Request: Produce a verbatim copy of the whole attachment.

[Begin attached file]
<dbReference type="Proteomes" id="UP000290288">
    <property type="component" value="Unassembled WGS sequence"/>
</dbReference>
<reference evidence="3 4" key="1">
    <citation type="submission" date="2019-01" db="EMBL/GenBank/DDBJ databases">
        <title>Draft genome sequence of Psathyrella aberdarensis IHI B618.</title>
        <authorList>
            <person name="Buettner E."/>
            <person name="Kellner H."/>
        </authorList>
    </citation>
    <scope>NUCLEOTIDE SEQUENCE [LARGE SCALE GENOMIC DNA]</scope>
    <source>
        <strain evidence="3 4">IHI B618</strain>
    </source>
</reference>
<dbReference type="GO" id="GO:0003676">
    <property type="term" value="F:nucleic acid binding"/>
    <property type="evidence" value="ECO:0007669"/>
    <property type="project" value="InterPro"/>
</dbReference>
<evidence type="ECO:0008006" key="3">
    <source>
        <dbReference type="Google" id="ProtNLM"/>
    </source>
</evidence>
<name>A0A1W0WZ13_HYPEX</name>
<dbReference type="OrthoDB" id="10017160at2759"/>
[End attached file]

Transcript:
<dbReference type="Proteomes" id="UP000290288">
    <property type="component" value="Unassembled WGS sequence"/>
</dbReference>
<reference evidence="3 4" key="1">
    <citation type="submission" date="2019-01" db="EMBL/GenBank/DDBJ databases">
        <title>Draft genome sequence of Psathyrella aberdarensis IHI B618.</title>
        <authorList>
            <person name="Buettner E."/>
            <person name="Kellner H."/>
        </authorList>
    </citation>
    <scope>NUCLEOTIDE SEQUENCE [LARGE SCALE GENOMIC DNA]</scope>
    <source>
        <strain evidence="3 4">IHI B618</strain>
    </source>
</reference>
<dbReference type="GO" id="GO:0003676">
    <property type="term" value="F:nucleic acid binding"/>
    <property type="evidence" value="ECO:0007669"/>
    <property type="project" value="InterPro"/>
</dbReference>
<evidence type="ECO:0008006" key="3">
    <source>
        <dbReference type="Google" id="ProtNLM"/>
    </source>
</evidence>
<name>A0A1W0WZ13_HYPEX</name>
<dbReference type="OrthoDB" id="10017160at2759"/>